Chaplain Max Helton prayed beside the car of Dale Earnhardt prior to the start of the 2001 Daytona 500. Earnhardt told Helton, "Just pray that I'll be wise in putting the car at the right place at the right time . . . and be able to drive with wisdom." Holding hands, they prayed for wisdom and safety. In that very race, Earnhardt lost his life in a final lap crash.
We have all had the experience of unanswered prayer. We pray for God's healing for a loved one. We pray for God to bring revival and renewal to our churches. We pray for the suicide bombings to end and for our troops to come home. Why does nothing seem to change when God has promised us, "Ask and you will receive"? Is Jesus being totally truthful when he tells us, "If you ask me anything in my name, I will do it"?
We will never have all the answers to unanswered prayer, but the story of the exodus in the Old Testament provides us with some important perspectives when we are struggling with the silence of heaven. In Exodus 2:23, Israel cries out for God to deliver them from their bondage in Egypt. The people waited for twelve long chapters, a wait that must have seemed like forever, before God completely answered their prayers. What we learn from their waiting will help us the next time we are struggling with unanswered prayer or God's answer is not what we have asked for or expected.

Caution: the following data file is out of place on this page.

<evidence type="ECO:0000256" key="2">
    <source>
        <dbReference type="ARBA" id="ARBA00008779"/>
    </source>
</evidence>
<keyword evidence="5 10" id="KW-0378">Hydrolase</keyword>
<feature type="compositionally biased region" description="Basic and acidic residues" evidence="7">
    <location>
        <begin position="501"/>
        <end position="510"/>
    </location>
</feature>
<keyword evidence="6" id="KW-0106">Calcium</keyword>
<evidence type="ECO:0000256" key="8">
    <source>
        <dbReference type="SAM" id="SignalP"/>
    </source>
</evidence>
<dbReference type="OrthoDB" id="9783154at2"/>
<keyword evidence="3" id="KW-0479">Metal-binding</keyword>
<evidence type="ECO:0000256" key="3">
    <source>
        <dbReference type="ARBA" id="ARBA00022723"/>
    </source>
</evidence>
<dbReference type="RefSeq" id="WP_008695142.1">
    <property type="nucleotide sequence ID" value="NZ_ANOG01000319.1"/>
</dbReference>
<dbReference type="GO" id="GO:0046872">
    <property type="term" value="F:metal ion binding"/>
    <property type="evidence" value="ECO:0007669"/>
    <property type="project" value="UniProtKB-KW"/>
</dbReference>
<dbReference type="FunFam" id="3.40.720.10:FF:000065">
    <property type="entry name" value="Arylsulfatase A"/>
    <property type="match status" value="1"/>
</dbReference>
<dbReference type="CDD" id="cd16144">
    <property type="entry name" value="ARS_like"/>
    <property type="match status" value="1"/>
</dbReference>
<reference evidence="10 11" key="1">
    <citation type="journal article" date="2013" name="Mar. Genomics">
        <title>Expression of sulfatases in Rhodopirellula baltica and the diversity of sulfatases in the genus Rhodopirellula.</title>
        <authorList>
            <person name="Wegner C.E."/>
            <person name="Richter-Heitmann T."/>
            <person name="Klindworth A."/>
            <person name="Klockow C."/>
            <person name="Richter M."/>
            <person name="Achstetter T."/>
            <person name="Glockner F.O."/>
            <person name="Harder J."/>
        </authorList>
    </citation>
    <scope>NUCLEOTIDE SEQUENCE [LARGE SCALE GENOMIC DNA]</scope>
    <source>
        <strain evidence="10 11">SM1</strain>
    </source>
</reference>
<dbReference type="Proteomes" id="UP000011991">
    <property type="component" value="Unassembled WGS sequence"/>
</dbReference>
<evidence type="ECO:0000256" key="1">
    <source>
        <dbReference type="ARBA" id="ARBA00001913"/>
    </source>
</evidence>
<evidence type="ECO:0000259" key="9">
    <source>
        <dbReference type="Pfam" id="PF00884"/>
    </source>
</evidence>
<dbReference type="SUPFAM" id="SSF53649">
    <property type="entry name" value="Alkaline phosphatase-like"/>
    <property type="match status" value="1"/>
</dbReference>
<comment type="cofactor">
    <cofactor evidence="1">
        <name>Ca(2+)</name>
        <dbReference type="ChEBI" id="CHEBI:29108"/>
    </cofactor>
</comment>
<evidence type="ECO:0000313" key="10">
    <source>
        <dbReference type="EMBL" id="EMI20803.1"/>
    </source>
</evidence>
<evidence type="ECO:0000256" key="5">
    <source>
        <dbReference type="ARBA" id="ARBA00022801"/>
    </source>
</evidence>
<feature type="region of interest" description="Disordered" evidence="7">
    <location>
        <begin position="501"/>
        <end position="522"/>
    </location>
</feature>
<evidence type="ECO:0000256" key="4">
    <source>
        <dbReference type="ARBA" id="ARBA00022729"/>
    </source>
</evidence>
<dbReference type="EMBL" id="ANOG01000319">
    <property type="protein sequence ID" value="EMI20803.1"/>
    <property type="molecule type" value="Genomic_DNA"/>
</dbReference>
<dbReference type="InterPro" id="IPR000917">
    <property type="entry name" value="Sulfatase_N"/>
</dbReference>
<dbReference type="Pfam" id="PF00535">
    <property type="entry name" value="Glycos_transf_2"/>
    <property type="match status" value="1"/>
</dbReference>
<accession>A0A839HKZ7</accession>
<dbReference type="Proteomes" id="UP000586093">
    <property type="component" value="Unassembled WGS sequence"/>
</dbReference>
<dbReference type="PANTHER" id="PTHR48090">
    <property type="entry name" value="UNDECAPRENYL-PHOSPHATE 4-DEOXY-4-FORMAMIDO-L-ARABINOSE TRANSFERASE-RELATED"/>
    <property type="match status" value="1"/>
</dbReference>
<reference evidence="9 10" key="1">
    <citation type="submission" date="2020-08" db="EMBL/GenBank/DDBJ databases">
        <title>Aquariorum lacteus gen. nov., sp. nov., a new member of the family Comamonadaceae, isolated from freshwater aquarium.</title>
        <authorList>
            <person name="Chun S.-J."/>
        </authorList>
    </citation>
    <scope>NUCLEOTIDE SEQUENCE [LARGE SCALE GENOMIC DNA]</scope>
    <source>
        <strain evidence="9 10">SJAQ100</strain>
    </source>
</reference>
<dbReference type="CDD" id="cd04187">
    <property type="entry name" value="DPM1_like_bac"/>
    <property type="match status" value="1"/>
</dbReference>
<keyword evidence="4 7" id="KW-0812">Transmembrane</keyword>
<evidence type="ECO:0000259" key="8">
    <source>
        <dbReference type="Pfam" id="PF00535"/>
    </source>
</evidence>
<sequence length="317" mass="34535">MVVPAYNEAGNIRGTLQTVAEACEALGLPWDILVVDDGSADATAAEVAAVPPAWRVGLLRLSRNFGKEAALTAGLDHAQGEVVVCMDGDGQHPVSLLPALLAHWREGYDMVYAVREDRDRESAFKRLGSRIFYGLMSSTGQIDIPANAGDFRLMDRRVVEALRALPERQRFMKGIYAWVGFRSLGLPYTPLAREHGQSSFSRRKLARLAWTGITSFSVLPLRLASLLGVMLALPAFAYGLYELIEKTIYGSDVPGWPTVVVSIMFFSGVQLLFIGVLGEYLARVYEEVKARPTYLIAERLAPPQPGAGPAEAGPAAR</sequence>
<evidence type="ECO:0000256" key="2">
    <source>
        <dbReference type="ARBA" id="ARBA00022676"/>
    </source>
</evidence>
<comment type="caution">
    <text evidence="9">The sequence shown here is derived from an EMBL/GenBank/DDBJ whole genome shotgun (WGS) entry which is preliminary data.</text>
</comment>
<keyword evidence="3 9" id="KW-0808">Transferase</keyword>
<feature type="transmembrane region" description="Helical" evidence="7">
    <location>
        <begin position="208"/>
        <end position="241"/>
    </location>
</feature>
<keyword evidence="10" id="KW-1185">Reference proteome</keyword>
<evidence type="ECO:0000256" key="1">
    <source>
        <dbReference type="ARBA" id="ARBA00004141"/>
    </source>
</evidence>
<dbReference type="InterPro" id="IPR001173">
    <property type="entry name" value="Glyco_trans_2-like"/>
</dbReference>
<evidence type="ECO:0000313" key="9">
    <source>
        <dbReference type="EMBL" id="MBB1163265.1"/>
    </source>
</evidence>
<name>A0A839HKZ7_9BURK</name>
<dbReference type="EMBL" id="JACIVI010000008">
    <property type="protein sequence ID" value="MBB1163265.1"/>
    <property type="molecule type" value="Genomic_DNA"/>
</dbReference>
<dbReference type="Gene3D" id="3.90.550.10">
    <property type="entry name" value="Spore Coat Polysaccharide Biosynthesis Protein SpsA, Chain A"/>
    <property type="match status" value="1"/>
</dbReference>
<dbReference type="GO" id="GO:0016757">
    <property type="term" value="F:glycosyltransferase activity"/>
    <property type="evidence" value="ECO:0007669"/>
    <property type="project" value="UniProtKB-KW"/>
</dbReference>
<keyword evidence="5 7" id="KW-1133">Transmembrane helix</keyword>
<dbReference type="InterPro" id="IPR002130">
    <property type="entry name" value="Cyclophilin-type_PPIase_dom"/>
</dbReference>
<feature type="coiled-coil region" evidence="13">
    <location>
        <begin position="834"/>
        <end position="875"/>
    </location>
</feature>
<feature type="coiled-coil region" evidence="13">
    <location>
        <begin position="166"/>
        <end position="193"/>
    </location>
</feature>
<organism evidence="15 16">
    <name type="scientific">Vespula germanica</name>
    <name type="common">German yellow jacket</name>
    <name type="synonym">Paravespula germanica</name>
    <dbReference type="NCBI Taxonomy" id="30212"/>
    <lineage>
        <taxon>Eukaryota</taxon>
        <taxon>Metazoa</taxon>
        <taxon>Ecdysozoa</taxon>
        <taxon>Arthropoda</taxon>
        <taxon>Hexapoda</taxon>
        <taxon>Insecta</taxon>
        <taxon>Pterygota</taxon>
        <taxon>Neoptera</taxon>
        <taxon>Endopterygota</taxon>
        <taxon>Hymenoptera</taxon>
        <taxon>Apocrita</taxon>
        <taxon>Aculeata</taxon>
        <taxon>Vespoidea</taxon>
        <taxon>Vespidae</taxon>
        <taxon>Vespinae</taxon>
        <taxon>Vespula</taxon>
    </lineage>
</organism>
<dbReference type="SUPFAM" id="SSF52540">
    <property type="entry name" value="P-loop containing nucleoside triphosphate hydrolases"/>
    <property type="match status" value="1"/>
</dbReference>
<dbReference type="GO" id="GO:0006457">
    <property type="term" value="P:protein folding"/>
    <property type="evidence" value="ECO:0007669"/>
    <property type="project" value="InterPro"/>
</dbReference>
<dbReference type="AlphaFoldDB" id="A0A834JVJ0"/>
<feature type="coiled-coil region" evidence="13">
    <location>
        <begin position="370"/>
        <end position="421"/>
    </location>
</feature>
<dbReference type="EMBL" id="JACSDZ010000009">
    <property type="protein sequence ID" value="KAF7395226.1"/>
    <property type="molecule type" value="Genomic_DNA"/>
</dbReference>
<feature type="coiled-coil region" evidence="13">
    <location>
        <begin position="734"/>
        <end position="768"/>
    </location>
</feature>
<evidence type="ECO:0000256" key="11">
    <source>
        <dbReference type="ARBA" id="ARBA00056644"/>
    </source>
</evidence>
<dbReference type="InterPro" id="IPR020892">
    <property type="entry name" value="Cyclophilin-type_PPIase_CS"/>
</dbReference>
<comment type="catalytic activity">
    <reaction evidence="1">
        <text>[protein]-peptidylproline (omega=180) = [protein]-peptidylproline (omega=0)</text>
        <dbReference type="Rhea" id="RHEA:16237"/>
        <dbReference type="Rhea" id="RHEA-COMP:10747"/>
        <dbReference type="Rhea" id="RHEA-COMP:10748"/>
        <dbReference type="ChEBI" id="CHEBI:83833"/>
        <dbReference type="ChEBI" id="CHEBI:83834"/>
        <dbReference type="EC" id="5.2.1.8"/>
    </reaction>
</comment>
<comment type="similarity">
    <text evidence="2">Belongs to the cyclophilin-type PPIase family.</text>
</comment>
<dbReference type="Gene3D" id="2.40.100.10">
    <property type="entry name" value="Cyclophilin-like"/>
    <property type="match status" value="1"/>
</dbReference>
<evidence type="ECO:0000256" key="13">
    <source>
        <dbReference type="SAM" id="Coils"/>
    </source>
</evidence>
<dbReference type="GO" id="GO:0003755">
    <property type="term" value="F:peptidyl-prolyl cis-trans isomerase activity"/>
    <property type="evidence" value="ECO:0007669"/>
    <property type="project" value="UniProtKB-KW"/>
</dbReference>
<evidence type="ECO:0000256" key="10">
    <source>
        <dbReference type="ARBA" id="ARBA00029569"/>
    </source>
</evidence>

Before the people ever pray for deliverance, God has already begun the process of providing a deliverer. A baby at the beginning of chapter two is the unknown answer to the prayer at the end of chapter two. Even when Moses goes from being a prince in Egypt to a fugitive in Midian, there is a reminder that God has a special purpose for Moses's life. In Midian, Moses drives away a bunch of bullies who are harassing the daughters of Jethro and he waters their sheep. It foreshadows precisely what Moses is going to do for Israel — he's going to confront the biggest bully of all and then spend 40 years of his life taking care of God's sheep.
When you're waiting for an answer to prayer it helps to remember that God already has the answer worked out before we are even aware enough to know our need or articulate the words of our prayers. God knows the beginning, middle, and end of every circumstance and situation. Jesus reminds us that "your Father knows what you need before you ask him." Israel needed a deliverer and the Lord knew about it before Israel even asked.